King leads Remembrance Sunday service at Cenotaph for first time as monarch
In recent years, Charles had performed the role on behalf of the Queen as the Prince of Wales, but stood before the Cenotaph in his role as head of state
The King has honoured the nation’s war dead for the first time as monarch and laid a wreath at the Cenotaph in remembrance of all those who have made the ultimate sacrifice.
Thousands of veterans proudly wearing their medals, military families and the public packed Whitehall for the Remembrance Sunday ceremony and watched as Charles placed his floral tribute at the base of the memorial on Whitehall.
In recent years, Charles had performed the role on behalf of the Queen as the Prince of Wales, but as the first chimes of Big Ben rang out at 11am on Sunday and a two-minute silence began, he stood before the Cenotaph in his role as head of state.
A volley from a gun fired by the King’s Troop Royal Horse Artillery from nearby Horse Guards Parade rang out to signal the start of the moment of silent reflection, punctuated by the sound of London traffic, and another loud blast marked its end.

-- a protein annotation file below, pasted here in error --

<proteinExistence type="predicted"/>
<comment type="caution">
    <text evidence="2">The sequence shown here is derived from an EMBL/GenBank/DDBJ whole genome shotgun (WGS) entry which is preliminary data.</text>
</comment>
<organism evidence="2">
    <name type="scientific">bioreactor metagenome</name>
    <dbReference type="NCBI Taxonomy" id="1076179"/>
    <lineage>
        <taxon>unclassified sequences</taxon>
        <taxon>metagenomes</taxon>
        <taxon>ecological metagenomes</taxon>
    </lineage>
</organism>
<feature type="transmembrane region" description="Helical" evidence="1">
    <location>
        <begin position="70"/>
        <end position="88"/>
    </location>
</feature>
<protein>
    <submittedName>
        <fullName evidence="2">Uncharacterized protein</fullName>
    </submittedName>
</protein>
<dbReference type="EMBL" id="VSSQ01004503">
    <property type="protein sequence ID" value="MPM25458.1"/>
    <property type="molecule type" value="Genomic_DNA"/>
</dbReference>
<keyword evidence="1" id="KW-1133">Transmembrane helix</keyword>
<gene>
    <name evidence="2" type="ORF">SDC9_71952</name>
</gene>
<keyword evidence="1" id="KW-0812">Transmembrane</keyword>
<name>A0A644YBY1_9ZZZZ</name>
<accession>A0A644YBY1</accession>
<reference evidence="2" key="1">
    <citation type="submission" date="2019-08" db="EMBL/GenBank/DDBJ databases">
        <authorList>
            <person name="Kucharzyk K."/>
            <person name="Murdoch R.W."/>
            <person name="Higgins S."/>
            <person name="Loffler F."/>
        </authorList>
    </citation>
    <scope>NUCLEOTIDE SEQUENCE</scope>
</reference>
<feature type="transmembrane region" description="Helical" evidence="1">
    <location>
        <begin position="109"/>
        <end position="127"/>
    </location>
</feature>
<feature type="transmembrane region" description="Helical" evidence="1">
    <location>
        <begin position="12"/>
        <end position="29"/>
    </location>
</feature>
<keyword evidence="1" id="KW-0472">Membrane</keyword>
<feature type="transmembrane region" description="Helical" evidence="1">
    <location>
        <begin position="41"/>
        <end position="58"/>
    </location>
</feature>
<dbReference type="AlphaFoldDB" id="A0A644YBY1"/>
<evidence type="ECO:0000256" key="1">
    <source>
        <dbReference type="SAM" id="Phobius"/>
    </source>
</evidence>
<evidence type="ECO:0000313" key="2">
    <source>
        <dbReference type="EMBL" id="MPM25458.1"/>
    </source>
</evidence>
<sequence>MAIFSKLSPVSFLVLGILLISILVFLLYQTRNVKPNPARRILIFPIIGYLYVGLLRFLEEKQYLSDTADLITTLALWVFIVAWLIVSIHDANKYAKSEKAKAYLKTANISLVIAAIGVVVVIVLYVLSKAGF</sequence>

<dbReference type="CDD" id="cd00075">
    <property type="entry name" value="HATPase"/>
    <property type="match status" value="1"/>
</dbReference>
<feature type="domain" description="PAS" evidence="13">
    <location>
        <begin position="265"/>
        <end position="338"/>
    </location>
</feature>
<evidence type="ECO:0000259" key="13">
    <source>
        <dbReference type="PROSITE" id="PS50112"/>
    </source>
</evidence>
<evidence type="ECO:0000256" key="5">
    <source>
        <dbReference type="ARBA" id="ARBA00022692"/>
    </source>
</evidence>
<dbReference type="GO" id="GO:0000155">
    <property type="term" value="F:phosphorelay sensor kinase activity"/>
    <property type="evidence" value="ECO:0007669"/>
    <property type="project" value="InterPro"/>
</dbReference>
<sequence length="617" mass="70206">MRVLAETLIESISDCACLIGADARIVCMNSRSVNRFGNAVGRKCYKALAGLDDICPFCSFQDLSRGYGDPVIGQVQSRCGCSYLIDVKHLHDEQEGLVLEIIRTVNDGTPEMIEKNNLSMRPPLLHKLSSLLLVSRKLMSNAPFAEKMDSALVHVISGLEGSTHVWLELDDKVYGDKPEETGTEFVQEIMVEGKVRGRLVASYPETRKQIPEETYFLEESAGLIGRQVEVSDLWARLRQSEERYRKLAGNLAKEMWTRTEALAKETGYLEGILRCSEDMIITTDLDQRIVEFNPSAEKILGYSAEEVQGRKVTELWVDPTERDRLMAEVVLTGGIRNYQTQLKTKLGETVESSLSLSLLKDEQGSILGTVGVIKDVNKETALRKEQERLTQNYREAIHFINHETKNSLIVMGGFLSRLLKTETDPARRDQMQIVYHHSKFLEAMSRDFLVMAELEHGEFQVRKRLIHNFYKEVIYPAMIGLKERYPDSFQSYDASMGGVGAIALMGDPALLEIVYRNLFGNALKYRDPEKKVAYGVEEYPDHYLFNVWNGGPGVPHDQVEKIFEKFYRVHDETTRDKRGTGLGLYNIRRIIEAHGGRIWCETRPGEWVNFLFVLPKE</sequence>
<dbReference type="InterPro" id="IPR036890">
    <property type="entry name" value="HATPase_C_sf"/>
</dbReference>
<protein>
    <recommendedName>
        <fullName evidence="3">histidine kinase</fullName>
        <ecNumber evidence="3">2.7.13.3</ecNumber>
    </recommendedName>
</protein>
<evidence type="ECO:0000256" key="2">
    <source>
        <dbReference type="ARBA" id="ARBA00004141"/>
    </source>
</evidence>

Charles laid his wreath, designed as a tribute to ones used by his late mother and grandfather George VI and it featured his racing colours, after buglers from the Royal Marines played the Last Post.
The wreath was soon joined by others left by the Prince of Wales, the Earl of Wessex, and the Princess Royal, with the Queen Consort’s assistant equerry, Captain Edward Andersen, laying her tribute.
Prime Minister Rishi Sunak also paid tribute to the fallen on behalf of the Government by leaving a wreath, followed by Labour leader Sir Keir Starmer, other party leaders, senior members of the Cabinet, military chiefs of staff and high commissioners.
Watching from the balcony of a Government building was Camilla and the Princess of Wales, and nearby on another balcony was the Countess of Wessex and the Duke and Duchess of Gloucester.
The Remembrance Sunday ceremony has added poignancy this year as it is the 40th anniversary of the Falklands War, with former veterans marching past the Cenotaph.
Retired Brigadier Jon Mullin, who served as a Lieutenant in the 9 Parachute Squadron Royal Engineers during the conflict, is marching with South Atlantic Medal Association 82.
Reflecting on the sacrifices made to liberate the Falklands, he said: “I wanted to be part of a national commemoration to commemorate all those people who did this wonderful feat of arms and put it all together, and many have passed on in the intervening years.
“I think it’s important that the nation doesn’t forget the sacrifices.”